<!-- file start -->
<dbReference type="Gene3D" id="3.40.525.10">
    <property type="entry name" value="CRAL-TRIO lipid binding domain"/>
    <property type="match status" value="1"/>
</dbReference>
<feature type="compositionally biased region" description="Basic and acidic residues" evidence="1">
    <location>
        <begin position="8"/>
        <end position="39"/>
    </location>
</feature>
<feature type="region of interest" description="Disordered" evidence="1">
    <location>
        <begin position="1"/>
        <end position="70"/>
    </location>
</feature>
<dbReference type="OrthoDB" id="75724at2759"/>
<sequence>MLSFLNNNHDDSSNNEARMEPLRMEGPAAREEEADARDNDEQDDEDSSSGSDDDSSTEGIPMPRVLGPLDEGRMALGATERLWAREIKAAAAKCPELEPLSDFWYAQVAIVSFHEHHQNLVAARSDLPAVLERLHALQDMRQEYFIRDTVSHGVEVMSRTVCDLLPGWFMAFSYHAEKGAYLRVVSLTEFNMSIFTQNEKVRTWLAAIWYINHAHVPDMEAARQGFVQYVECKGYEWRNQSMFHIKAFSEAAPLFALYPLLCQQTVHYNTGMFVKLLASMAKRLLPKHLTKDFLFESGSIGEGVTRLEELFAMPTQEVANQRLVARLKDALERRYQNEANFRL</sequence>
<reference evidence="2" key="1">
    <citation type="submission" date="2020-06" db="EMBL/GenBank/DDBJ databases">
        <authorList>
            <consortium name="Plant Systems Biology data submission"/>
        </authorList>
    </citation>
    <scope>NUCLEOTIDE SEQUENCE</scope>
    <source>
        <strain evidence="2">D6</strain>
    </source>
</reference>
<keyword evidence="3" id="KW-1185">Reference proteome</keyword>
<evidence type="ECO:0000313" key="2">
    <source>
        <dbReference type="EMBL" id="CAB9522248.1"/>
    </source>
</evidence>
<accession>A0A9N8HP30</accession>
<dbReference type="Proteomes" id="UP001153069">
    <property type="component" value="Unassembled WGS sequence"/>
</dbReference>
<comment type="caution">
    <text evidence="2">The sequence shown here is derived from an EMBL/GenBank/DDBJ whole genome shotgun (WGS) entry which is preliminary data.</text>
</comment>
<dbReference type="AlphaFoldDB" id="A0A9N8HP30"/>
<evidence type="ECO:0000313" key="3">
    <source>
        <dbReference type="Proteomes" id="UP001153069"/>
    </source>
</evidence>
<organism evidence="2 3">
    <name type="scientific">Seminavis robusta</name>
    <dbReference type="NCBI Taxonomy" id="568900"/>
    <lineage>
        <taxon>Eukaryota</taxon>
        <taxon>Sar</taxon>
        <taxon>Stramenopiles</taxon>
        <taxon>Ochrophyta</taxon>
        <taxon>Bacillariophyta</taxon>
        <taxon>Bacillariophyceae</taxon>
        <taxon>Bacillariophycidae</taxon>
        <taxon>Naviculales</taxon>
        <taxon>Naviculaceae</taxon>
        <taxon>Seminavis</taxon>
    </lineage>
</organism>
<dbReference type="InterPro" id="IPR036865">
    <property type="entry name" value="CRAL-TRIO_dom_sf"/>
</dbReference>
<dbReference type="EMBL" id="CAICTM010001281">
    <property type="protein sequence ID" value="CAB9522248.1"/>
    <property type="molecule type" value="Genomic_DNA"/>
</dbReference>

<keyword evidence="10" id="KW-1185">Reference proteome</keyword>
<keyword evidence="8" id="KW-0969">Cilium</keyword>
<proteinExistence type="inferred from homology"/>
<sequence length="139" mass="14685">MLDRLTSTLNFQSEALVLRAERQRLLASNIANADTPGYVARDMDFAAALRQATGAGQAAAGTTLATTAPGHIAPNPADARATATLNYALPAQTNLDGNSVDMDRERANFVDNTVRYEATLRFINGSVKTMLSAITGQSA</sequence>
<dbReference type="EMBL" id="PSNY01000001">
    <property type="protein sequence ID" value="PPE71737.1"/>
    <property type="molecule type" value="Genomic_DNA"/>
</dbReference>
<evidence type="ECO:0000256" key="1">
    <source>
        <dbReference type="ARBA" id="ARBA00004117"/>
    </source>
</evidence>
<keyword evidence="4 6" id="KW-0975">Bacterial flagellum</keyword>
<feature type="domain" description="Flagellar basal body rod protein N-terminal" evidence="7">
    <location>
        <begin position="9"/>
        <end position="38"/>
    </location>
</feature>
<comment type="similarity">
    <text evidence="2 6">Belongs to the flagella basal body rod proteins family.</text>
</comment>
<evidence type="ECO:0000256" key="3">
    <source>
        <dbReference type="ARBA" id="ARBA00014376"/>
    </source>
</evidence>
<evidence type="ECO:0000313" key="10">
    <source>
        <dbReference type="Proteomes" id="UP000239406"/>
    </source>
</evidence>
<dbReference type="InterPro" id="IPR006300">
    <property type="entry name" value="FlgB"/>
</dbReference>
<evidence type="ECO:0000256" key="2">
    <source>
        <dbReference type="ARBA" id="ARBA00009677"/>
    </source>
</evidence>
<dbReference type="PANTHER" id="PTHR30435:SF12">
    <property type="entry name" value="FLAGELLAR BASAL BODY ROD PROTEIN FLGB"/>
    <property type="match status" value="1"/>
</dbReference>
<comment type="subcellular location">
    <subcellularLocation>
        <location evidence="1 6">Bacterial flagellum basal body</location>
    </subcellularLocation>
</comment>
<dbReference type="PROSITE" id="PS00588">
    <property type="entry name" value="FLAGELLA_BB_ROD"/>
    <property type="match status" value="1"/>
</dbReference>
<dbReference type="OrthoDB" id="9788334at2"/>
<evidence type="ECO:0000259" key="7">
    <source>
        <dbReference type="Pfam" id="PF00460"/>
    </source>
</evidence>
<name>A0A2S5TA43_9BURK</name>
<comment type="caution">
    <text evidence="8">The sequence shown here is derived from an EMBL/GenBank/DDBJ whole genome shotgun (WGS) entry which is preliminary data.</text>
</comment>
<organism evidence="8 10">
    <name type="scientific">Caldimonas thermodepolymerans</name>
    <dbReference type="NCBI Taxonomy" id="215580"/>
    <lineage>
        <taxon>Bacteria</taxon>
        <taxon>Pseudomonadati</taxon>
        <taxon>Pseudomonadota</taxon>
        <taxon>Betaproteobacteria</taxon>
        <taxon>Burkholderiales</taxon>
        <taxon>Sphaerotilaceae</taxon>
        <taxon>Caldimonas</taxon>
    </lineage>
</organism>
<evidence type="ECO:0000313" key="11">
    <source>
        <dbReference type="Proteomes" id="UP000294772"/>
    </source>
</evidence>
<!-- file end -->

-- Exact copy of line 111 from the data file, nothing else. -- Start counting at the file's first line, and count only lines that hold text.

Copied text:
    </source>